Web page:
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Lighthouse preservation pioneer remembered

JAN. 30 — The man known as “Mr. Lighthouse,” Ken Black, founder of the MaineLighthouseMuseum, died Sunday. He was 82.

A Coast Guard veteran of World War II, Black created the first national newsletter about lighthouses and is largely credited as being one of the founders of the lighthouse preservation movement in the United States, news reports say. His interest in protecting lighthouses began in the 1960s, reports say, when items were being discarded as lighthouses were being automated.

Black spent decades collecting lighthouse artifacts and creating lighthouse exhibits, reports say. He started the First Marine Exhibit at the Rockland (Maine) Coast Guard Station (now located at the MaineLighthouseMuseumin Rockland) which evolved into the largest collection of lighthouse lenses in the country.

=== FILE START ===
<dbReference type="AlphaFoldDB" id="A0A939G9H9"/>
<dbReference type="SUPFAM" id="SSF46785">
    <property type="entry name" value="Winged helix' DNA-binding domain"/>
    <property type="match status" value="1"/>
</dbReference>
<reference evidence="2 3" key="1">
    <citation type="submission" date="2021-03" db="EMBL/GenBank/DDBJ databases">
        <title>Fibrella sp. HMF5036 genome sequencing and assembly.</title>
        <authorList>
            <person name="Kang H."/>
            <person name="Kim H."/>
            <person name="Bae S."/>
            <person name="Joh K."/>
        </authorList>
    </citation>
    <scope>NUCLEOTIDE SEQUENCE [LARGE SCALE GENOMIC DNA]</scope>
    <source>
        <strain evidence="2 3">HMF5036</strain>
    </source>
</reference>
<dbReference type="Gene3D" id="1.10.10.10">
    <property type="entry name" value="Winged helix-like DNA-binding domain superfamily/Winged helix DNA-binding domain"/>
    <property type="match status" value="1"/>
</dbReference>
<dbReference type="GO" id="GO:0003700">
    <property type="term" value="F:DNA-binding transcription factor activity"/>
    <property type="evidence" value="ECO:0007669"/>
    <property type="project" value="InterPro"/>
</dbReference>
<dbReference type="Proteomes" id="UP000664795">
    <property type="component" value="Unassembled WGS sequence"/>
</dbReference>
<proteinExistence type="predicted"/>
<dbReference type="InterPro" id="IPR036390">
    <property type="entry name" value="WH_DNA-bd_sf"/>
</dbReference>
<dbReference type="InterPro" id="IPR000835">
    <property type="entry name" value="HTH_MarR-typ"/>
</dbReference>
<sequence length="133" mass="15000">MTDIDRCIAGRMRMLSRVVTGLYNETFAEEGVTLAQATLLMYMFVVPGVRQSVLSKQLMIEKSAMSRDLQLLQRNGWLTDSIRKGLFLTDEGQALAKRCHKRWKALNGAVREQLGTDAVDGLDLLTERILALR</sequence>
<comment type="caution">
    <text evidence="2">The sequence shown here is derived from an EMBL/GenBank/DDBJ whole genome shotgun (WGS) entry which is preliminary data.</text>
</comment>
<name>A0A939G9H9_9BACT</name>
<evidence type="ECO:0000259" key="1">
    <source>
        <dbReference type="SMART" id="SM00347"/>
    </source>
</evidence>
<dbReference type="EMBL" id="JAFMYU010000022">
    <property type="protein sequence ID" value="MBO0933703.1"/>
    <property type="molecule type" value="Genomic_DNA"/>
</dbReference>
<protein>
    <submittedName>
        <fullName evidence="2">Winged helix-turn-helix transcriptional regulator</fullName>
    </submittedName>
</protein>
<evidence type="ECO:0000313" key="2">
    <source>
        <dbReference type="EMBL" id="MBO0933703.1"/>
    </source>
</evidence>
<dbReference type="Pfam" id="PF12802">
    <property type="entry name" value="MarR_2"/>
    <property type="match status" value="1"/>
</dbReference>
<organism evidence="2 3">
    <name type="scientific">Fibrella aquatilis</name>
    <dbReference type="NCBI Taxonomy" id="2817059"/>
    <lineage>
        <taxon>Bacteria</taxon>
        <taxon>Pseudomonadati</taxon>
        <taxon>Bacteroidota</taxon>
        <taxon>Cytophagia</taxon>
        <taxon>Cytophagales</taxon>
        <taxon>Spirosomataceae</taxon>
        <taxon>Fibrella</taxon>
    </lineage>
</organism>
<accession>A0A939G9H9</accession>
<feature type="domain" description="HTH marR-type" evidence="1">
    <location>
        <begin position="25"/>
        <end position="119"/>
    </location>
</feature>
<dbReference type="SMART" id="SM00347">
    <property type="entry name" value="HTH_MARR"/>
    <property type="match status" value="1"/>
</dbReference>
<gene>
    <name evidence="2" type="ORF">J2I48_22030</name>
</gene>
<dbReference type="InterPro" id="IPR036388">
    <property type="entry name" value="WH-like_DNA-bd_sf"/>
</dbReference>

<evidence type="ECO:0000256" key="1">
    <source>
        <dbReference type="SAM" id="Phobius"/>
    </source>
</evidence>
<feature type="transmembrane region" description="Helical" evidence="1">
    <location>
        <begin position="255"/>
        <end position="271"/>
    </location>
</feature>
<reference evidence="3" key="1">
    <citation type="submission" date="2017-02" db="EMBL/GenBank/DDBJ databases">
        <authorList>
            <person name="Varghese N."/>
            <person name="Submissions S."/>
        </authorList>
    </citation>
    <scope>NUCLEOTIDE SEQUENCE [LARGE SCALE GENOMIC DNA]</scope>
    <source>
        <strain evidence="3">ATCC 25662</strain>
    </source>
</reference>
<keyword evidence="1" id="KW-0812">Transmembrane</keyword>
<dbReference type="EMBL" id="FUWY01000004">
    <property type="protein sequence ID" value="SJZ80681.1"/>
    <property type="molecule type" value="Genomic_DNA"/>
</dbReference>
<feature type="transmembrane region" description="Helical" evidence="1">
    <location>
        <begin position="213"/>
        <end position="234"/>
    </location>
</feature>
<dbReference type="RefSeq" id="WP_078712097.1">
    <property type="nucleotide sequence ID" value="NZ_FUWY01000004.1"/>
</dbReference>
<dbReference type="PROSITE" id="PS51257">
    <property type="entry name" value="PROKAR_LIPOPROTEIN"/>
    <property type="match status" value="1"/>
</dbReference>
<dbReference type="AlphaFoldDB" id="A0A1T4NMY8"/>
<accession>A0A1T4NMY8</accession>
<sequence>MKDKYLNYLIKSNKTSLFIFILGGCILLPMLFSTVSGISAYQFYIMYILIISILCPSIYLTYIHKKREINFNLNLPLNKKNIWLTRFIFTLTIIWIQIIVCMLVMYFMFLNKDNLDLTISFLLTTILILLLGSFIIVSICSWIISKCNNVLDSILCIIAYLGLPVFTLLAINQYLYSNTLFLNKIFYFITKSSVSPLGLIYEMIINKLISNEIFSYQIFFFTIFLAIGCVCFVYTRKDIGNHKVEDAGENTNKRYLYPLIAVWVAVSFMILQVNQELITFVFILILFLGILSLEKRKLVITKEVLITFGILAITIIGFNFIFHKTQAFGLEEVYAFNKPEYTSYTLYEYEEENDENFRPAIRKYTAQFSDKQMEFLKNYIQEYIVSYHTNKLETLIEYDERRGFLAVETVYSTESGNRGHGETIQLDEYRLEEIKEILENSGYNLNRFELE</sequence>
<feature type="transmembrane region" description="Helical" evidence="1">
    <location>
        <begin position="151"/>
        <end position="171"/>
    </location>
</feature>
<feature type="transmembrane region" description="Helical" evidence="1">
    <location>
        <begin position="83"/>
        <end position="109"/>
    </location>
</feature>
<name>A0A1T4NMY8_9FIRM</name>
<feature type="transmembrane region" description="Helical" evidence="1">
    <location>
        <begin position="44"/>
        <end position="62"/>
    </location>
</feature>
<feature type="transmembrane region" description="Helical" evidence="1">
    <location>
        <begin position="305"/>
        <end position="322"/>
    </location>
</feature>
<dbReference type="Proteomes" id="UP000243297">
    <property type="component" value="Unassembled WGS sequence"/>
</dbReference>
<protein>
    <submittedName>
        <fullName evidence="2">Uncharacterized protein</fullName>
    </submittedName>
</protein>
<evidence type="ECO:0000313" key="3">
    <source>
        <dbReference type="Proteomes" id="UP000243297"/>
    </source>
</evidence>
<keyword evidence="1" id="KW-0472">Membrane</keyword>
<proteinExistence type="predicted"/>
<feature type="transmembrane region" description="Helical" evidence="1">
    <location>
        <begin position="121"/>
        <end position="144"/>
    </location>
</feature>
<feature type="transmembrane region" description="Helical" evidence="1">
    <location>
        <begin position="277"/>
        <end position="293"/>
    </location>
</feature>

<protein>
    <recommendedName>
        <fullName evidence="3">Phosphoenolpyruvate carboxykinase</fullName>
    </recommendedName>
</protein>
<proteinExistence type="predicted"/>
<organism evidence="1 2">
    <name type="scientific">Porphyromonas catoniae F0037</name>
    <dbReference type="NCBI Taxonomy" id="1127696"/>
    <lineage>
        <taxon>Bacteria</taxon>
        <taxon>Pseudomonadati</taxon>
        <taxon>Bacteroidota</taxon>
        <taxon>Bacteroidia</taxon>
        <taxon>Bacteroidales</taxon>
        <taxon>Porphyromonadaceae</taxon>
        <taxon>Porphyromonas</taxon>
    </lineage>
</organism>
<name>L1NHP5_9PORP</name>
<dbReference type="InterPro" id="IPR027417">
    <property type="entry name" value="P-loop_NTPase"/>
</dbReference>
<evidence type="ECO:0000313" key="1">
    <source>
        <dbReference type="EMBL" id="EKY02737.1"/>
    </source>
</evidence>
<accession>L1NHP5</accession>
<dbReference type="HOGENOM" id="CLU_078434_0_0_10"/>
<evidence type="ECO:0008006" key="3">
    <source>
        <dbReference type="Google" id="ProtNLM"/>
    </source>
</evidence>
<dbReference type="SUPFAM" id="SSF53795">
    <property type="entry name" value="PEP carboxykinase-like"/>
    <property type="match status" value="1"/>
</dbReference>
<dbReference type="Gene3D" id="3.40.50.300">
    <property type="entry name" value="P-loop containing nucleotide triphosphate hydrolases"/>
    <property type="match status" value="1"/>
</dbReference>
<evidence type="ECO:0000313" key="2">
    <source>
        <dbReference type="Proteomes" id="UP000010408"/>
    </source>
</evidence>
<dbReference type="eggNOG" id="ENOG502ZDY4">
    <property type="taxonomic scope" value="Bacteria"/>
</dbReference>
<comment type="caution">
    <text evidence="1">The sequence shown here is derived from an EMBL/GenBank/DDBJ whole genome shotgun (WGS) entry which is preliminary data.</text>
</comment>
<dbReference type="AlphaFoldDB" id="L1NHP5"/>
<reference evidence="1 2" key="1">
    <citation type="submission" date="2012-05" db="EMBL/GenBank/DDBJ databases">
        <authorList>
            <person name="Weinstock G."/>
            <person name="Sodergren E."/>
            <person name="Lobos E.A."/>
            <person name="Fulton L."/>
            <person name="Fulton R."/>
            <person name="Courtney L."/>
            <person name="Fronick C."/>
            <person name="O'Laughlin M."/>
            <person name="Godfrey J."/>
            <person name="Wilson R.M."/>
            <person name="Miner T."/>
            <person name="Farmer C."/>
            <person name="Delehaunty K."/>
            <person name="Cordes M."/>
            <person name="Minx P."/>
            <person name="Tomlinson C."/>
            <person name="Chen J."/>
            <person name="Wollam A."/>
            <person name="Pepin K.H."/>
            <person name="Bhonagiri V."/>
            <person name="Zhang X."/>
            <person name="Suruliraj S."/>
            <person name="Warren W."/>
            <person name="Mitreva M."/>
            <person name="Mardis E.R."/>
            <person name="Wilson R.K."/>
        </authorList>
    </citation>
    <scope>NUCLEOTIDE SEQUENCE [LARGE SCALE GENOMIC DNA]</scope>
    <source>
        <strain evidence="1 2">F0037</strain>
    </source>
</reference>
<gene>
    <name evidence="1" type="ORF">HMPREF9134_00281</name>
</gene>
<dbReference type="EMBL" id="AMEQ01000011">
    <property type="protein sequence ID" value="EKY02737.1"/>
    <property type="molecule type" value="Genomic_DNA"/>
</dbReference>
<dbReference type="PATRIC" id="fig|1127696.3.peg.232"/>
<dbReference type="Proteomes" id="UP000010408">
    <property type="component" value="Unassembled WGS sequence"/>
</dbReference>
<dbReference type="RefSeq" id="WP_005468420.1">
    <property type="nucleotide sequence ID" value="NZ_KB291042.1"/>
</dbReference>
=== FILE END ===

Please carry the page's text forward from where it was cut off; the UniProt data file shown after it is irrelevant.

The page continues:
Black lived in Union, Maine, with his wife, Dot, who serves as president of the Friends of Rockland Breakwater Lighthouse, news reports say. She is known as “Mrs. Lighthouse.”

Tim Harrison, president of the American Lighthouse Foundation , says in news reports that Black knew more than anyone about the mechanics of vintage lighthouse equipment. “We have all lost a man who served his nation well, served his community well, served his family well and was a friend to so many people whose lives he touched in many different ways,” Harrison says. “He will be greatly missed, but we will never let his legacy be forgotten, a legacy that will live forever at the MaineLighthouseMuseum.”

Jason Fell